December 4, 2015 / 9:04 AM / 3 years ago

Uber driver convicted in Australian state in latest blow to firm's expansion plans

MELBOURNE (Reuters) - An Uber driver in the Australian state of Victoria was convicted on Friday for operating a commercial vehicle without a license, in a decision the local transport minister said confirmed the illegality of ride-sharing services in the state.

Uber has grown aggressively worldwide with its matchmaker service for drivers and passengers. But a lack of regulation for the relatively new business model has brought it to the attention of authorities, stalling expansion.

In Australia, where Uber targets 20,000 driver “partners” by year-end, Canberra in October became the first world capital to introduce ride-sharing laws. But in nearby Victoria state, regulations are still under review.

On Friday, Nathan Brenner was fined by a magistrate in Melbourne in a ruling state Public Transport Minister Jacinta Allan said confirmed “the ride sharing industry is an illegal service here in Victoria”.

“We’ll have to work through those issues and continue to work with industry in the manner that we have been doing, on dealing with the regulatory issues,” Allan said at a news conference.

Brenner was the first to face court among 13 drivers accepting paying passengers via the UberX service, after they were caught by the hire car regulator in a sting operation last year. A similar ruling is expected for the other drivers.

Uber Technologies Inc [UBER.UL] spokeswoman Katie Curran said the company was disappointed by the decision and would continue to support Brenner in his appeal, as well its 6,000 UberX drivers in Melbourne and the nearby Geelong region.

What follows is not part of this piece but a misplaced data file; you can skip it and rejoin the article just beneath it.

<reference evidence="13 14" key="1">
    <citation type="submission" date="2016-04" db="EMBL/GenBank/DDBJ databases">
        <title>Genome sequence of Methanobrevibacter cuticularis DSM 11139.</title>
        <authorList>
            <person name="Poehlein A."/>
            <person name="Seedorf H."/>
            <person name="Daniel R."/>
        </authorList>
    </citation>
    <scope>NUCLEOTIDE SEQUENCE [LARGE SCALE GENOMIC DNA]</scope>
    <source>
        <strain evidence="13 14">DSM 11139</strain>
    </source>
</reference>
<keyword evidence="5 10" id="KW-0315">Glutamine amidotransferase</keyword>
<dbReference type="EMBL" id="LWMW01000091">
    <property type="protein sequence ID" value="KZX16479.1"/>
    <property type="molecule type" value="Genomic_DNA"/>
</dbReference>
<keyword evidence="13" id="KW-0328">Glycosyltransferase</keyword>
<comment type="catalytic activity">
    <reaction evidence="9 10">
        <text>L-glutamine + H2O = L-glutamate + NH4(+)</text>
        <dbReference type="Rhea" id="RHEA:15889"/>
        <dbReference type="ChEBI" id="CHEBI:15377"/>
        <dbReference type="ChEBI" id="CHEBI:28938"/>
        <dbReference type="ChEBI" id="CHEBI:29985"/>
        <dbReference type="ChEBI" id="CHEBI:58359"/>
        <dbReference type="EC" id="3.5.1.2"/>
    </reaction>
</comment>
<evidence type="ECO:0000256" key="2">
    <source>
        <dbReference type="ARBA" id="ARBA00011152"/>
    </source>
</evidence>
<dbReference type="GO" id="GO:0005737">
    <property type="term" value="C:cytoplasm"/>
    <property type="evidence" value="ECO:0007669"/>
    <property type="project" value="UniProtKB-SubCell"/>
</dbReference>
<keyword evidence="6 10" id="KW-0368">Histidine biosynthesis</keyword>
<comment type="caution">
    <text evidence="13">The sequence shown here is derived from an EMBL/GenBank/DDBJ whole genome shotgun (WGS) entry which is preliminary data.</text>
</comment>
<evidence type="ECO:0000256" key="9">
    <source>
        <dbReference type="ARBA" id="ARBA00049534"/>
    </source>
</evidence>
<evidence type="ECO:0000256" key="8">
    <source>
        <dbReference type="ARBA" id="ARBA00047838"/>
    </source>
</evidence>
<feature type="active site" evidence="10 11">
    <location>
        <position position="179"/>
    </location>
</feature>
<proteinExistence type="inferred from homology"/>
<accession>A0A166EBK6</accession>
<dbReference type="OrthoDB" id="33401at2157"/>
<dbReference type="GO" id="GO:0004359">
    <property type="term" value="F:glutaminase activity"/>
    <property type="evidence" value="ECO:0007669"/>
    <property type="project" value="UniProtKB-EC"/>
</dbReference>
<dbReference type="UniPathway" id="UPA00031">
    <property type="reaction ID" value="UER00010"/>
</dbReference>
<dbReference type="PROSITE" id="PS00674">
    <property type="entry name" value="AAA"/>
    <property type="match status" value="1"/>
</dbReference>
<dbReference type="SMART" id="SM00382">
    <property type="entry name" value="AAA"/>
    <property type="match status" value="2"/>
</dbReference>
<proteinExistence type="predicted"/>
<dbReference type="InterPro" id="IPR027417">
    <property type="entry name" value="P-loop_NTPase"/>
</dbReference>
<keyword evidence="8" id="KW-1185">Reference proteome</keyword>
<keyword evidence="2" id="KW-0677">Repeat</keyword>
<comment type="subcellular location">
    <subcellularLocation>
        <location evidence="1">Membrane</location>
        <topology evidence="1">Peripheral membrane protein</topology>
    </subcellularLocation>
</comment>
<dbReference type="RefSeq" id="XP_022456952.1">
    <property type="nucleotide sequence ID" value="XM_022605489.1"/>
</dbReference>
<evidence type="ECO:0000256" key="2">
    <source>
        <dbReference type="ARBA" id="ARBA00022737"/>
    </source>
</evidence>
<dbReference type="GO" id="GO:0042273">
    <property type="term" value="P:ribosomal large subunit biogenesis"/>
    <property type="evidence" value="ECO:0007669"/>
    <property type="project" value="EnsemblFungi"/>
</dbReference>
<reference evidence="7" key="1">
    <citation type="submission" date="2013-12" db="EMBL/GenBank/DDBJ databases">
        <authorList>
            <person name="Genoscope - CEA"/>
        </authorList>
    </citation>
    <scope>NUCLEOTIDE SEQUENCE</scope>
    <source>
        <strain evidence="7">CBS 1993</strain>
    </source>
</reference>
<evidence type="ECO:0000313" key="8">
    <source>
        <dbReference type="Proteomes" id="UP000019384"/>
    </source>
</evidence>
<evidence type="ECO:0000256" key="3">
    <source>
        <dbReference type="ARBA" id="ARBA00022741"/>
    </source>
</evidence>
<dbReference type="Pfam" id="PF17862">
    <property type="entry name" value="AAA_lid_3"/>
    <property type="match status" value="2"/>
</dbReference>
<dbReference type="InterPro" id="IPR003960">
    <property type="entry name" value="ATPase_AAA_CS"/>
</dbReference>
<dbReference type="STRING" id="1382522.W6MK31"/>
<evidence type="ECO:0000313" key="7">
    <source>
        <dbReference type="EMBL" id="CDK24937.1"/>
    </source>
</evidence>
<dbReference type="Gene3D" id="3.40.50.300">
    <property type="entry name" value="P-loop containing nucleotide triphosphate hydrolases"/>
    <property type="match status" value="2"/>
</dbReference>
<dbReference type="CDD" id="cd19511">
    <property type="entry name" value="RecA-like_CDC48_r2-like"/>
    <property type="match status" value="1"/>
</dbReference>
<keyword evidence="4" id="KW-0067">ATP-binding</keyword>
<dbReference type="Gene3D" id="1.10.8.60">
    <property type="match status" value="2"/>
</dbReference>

“This should be a policy decision for Government not a matter for the courts,” she said. “Uber will continue to operate in Victoria.”

Uber has proved popular with the Australian public, notching more than one million registered users in a country of just 24 million even in the face of pushback from the taxi industry and many local authorities.

Though the legal status varies across the country, the federal government still collects a goods and services tax from ride-sharing drivers regardless of location.

“I’d encourage Uber to consider the position they’re putting those drivers in, if they continue down this path while the matter remains unresolved,” Allan said.

Uber had 15,000 driver “partners” in Australia at the start of October. Local rival goCatch, which uses licensed taxi drivers, counts 30,000 of the country’s 68,000 drivers as members.

Reporting by Melanie Burton; Editing by Christopher Cushing

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